We Are Born Entrepreneurs, Not Job-Seekers
The reconstruction programme must break a traditional division of work between citizens and the government.
It is taken for granted that the citizens’ role is to take care of their families and pay taxes. But it is actually the responsibility of the government – and to a lesser extent, the non-profit sector – to take care of all collective problems, such as addressing the climate, jobs, healthcare, education, water, and so on. The reconstruction programme should break this wall of separation and encourage all citizens to come forward and show their talent as problem-solvers by creating social businesses. Their strength is not in the size of their initiatives, but in their numbers. Each small initiative multiplied by a big number turns out to be a significant national action.
Social business entrepreneurs can immediately address the unemployment problems created by the collapse of the economy. Social business investors can create jobs for the unemployed. They can also transform the unemployed into entrepreneurs and demonstrate that human beings are born entrepreneurs, not job-seekers. Social businesses can engage in creating a robust health system in collaboration with the government.
A social business investor does not necessarily have to be an individual. They can be institutions, such as investment funds, foundations, trusts, and social business-management companies. Many of these institutions know very well how to work in friendly ways with the traditional owners of companies.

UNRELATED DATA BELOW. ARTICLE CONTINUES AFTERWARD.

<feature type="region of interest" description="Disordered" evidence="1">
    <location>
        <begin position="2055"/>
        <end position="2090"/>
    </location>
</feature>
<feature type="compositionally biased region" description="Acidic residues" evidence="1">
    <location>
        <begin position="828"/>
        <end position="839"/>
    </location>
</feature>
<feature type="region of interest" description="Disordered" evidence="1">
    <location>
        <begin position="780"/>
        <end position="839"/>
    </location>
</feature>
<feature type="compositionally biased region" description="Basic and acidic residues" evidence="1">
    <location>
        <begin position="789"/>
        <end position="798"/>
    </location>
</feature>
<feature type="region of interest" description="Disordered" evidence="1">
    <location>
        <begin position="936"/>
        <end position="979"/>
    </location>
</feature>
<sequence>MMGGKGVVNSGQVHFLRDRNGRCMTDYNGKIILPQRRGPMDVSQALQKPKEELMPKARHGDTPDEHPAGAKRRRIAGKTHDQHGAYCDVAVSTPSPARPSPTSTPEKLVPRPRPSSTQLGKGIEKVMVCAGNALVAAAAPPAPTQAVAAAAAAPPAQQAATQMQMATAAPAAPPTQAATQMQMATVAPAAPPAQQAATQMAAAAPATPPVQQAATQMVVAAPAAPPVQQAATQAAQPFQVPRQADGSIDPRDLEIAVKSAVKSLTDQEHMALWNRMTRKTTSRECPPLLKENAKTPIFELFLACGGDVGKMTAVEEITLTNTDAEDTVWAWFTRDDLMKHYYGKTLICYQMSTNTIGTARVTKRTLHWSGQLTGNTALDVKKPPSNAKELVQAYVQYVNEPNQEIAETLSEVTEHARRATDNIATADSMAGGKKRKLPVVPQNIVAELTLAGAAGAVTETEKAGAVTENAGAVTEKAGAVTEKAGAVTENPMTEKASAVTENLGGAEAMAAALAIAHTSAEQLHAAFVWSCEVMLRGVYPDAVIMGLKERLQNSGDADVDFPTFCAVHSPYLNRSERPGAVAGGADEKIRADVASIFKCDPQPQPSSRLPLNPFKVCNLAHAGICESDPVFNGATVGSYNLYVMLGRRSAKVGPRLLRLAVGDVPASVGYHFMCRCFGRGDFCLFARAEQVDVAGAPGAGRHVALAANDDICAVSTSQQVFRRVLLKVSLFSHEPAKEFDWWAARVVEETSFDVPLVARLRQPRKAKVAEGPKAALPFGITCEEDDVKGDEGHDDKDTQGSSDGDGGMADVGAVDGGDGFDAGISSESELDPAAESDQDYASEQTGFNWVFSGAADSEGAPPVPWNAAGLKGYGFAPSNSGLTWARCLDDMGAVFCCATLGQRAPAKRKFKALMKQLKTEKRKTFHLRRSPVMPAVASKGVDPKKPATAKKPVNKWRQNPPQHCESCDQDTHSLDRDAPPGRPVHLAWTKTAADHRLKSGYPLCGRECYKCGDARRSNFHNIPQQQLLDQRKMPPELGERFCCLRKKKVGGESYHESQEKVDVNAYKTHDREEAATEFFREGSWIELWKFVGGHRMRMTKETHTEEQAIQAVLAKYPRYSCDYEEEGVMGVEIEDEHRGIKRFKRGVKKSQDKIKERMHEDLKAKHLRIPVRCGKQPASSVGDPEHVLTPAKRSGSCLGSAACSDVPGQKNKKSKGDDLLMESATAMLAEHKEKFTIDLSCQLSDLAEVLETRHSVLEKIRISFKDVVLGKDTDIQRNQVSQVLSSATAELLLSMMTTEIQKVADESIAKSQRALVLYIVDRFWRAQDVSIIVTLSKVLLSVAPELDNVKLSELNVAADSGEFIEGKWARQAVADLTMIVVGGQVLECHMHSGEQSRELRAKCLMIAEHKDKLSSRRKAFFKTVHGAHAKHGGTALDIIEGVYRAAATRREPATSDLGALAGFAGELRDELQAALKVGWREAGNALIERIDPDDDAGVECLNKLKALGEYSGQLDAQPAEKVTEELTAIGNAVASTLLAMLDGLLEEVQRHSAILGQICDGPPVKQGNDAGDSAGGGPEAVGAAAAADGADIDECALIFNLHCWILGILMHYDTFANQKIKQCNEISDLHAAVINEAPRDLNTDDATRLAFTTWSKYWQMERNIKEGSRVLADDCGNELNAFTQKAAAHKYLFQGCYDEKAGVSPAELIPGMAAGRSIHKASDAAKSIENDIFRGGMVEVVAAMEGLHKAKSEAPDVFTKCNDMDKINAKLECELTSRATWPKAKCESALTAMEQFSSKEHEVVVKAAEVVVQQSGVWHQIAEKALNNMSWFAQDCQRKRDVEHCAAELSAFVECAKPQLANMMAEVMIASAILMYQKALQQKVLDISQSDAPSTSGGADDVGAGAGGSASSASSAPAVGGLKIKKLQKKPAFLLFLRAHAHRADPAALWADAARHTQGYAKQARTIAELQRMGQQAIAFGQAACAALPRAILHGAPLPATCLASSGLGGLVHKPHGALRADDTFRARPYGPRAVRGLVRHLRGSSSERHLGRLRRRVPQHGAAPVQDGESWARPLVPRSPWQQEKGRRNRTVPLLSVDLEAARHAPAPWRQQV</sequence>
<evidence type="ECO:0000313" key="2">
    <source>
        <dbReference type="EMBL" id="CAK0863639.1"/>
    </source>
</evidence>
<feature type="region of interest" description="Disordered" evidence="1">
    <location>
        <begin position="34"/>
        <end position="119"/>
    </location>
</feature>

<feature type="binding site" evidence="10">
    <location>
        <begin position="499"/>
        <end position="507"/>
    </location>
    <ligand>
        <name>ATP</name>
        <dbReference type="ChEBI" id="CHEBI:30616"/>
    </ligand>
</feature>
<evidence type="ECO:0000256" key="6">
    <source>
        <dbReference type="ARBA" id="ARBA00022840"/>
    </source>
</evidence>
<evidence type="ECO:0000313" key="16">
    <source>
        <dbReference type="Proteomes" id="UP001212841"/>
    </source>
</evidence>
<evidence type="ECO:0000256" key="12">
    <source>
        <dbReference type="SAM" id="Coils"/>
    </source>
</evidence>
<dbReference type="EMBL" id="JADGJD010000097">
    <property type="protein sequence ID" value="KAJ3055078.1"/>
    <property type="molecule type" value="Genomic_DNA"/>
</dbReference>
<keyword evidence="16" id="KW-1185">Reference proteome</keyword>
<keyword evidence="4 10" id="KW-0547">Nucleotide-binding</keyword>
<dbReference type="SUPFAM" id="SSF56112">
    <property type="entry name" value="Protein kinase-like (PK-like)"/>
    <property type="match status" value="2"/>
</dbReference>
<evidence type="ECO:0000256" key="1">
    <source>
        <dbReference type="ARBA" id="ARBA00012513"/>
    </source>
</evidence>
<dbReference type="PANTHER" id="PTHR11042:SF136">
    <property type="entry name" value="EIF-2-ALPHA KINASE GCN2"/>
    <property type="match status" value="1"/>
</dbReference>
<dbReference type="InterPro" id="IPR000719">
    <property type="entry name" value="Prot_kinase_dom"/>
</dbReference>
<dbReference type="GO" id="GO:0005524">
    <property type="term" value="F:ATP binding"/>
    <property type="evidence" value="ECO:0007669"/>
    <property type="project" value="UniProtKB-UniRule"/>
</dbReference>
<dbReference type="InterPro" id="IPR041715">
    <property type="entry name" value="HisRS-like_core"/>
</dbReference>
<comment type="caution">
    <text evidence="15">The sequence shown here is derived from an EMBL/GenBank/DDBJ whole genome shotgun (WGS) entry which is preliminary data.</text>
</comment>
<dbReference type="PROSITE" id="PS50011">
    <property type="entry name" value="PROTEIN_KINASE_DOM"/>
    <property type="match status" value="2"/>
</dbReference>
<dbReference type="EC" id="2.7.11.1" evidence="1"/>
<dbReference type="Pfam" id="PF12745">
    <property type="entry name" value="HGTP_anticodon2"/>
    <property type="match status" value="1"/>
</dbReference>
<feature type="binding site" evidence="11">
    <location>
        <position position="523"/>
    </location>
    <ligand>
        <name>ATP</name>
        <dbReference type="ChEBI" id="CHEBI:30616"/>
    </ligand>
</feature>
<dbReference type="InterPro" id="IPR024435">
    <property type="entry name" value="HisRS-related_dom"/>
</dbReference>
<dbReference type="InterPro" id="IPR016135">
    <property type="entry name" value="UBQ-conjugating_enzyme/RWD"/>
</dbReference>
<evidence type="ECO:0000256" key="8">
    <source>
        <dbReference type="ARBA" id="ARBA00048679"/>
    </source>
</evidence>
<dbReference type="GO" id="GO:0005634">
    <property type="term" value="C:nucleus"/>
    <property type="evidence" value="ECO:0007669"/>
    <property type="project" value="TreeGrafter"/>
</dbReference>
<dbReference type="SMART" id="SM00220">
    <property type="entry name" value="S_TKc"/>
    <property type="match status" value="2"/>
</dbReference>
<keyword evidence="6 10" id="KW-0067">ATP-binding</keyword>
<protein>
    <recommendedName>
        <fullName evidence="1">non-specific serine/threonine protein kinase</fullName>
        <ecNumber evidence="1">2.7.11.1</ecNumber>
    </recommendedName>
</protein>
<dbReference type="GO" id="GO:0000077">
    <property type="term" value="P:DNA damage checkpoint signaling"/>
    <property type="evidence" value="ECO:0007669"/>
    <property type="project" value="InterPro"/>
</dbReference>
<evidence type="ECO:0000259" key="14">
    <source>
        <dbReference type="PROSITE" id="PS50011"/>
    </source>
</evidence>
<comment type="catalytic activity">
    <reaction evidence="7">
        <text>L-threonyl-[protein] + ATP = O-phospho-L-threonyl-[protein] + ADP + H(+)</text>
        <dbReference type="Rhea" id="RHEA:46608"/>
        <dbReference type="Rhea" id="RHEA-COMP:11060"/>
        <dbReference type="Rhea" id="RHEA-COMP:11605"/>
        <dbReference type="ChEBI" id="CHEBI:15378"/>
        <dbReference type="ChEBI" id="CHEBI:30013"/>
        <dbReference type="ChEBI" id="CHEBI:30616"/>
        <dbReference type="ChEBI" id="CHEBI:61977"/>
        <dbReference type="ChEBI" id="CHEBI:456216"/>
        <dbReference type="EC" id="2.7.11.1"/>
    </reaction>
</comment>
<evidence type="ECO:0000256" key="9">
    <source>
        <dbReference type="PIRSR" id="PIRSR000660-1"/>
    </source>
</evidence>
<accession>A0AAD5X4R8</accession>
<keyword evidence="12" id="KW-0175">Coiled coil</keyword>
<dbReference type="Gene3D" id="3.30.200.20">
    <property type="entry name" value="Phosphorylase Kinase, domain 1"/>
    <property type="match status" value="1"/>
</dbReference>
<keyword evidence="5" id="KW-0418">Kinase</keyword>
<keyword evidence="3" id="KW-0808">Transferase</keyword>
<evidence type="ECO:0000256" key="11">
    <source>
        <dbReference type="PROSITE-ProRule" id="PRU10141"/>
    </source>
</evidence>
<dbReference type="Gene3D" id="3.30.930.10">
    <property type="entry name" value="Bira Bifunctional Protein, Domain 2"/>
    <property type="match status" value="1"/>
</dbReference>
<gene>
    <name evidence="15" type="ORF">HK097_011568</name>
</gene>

Out of the desperation and urgency of the post-COVID situation, a right call from a government can create a surge of activities that have never been seen before. This will be the test of leadership – to show how a world can be inspired to be reborn in completely unknown ways, coming from youths, middle-aged, and the old, men and women alike.
No Place to Hide
If we fail to undertake a social and environmental consciousness-driven post-coronavirus programme, we will be heading for a catastrophe that is many times worse than what COVID has brought in. We can hide in our homes from the coronavirus, but if we fail to address deteriorating global issues, we will not have any place to hide from an angry Mother Nature and the angry masses all around the world.